The Buffalo Pebblesnail was able to extend its range westward through the Erie Canal to establish populations in waterbodies it was not native to.
No populations were located during Strayer's 1987 survey or Jokinen's surveys of 1978-1991.
The short-term trends for this species are unknown but the population appears to be declining. The last known records of Buffalo Pebblesnails in the Hudson River are from 1936 (Coote 2015). However, lack of records could be due to a lack of survey work or incomplete surveys, or possibly due to a misidentification of specimens.
The long-term trends for this species are unknown, although it appears to be declining. This was once considered a common and widely distributed species in New York (Baker 1916) and has not been found in more recent surveys from previously known locations.
Threats to this species are difficult to determine due to a lack of information on its current habitats, status, and trends. However, freshwater gastropods are generally impacted negatively by habitat fragmentation, alteration, or destruction from dams, impoundments, riparian development or degradation, groundwater withdrawal, and other similar impacts to their freshwater environment (NYS DEC 2014)
Conservation strategies and management practices are difficult to determine without more current information on status and habitat requirements of the Buffalo Pebblesnail. However, these snails would probably benefit from general management practices that apply to freshwater gastropods. These include prevention of habitat degradation from pollution, dams or impoundments, or development. Any activity that causes drastic water fluctuations can also lead to snail population declines (NYS DEC 2014).
Additional research and ongoing monitoring are needed for this species (Coote 2015). Survey work to determine the actual current range and habitats of this snail would give us a better idea of habitat requirements, population trends, threats, and conservation strategies (NYS DEC 2014).
The Buffalo Pebblesnail has been known to occur in several different habitat types, ranging from stagnant lakes to fast flowing rivers. It has been found in freshwater streams and rivers, including on mud and aquatic plants in freshwater tidal Hudson River (Strayer 1987, Jokinen 1992). This snail has also been found on the sandy bottom of shallow lake waters including open and partially open bays (Baker 1916). Eggs are laid on the leaves and stems of aquatic plants (Thompson 1984).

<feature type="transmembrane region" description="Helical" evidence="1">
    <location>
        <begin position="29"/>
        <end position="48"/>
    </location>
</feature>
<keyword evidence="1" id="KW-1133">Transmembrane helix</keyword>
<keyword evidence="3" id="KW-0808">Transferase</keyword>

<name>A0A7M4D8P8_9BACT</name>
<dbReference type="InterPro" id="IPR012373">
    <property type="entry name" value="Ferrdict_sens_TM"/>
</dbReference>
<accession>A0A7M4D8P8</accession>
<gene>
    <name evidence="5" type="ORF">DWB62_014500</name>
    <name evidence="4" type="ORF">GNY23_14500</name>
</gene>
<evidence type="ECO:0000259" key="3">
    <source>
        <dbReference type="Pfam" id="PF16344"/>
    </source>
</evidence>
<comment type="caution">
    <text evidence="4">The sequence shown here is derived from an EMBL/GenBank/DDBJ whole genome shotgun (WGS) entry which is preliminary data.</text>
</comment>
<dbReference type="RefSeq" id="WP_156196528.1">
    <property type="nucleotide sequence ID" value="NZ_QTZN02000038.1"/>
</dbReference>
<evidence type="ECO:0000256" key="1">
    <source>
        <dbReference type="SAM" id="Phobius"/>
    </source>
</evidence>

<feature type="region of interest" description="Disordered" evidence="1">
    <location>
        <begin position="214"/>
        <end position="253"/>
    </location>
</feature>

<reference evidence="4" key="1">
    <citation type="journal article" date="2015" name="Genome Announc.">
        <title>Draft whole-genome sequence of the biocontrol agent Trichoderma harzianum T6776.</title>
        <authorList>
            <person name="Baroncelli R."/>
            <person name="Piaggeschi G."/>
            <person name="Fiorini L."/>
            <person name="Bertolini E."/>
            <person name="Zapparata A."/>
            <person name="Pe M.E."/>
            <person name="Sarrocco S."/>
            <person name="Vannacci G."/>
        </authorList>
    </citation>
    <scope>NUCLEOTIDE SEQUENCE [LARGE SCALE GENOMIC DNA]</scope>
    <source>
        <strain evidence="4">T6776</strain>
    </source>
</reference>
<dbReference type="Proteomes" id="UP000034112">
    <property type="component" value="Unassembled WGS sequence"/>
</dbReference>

This species was not originally in the Lake Ontario system, but was able to move west through the Erie Canal (Jokinen 1992). Historically Gilia altilis was found in the Hudson River in Albany, Dutchess, and Ulster counties. Museum records also show this species has been found in the Erie Canal in Herkimer and Onondaga Counties, the Champlain Canal in Rensselaer County, as well as Niagara, Monroe, and Wayne Counties (Jokinen 1992). There is evidence of Buffalo Pebblesnails from Lake Ontario, Oneida Lake, and the Salmon River as well.
The Buffalo Pebblesnail inhabits the Atlantic coastal drainage systems from New York and Vermont west to Lake Ontario and south to South Carolina (Jokinen 1992).
Many species of the Lithoglyphidae and Hydrobiidae families are visually similar, and many require dissection to ID to the species level. Therefore, the Buffalo Pebblesnail can be difficult to identify. The top of the body, tentacle, and the mantle are mostly black, while the sides of foot and snout are light gray and the underside of the tentacles is white (Thompson 1984). The shell is a light yellow-green, conico-globose with a convex body whorl, and is relatively large (6-8 mm) (Jokinen 1992). The protoconch has fine spiral threads. This species also has a radula that differs from similar species; the central and lateral teeth are modified to feed on coarser food particles, and the cusps on the teeth align to form a single blade that is large and serrate (Thompson 1984). Buffalo Pebblesnails have a similar radula structure to F. nuttalliana. However, the inner marginal tooth of Buffalo Pebblesnails has approximately 30 cusps and the outer marginal tooth has approximately 6 to 9 stout cusps while F. nuttalliana has about 16 acuminate cusps on the inner marginal tooth and 12 or 13 cusps on the outer marginal tooth. The reproductive systems of both males and females also from other similar species.
The time of year you would expect to find Buffalo Pebblesnail present in New York.
Gillia altilis (I. Lea, 1841)
Baker, Frank C. 1916. Technical Publication 4: The relation of mollusks to fish in Oneida Lake. The New York State College of Forestry at Syracuse University, Syracuse, NY. Volume 16:21.
Coote, T. W. 2015. New gastropod records for the Hudson River, New York. American Malacological Bulletin 33(1):114-117.
Jokinen, E.H. 1992. The Freshwater Snails (Mollusca: Gastropoda) of New York State. New York State Museum, Bulletin, 482: 1-112.
New York Department of Environmental Conservation. 2014. Species Status Assessment of Gillia altilis.
New York Natural Heritage Program. 2022. New York Natural Heritage Program Databases. Albany, NY.
Strayer, David L. 1987. Ecology and zoogeography of the freshwater mollusks of the Hudson River basin. Malacological Review 20:1-68.
Thompson, F.G. 1984. North American freshwater snail genera of the hydrobiid subfamily Lithoglyphinae. Malacologia, 25(1): 109-142.
This guide was authored by: Ashley Ballou
Information for this guide was last updated on: July 13, 2021
Please cite this page as:
New York Natural Heritage Program. 2022. Online Conservation Guide for Gillia altilis. Available from: https://guides.nynhp.org/buffalo-pebblesnail/. Accessed January 16, 2022.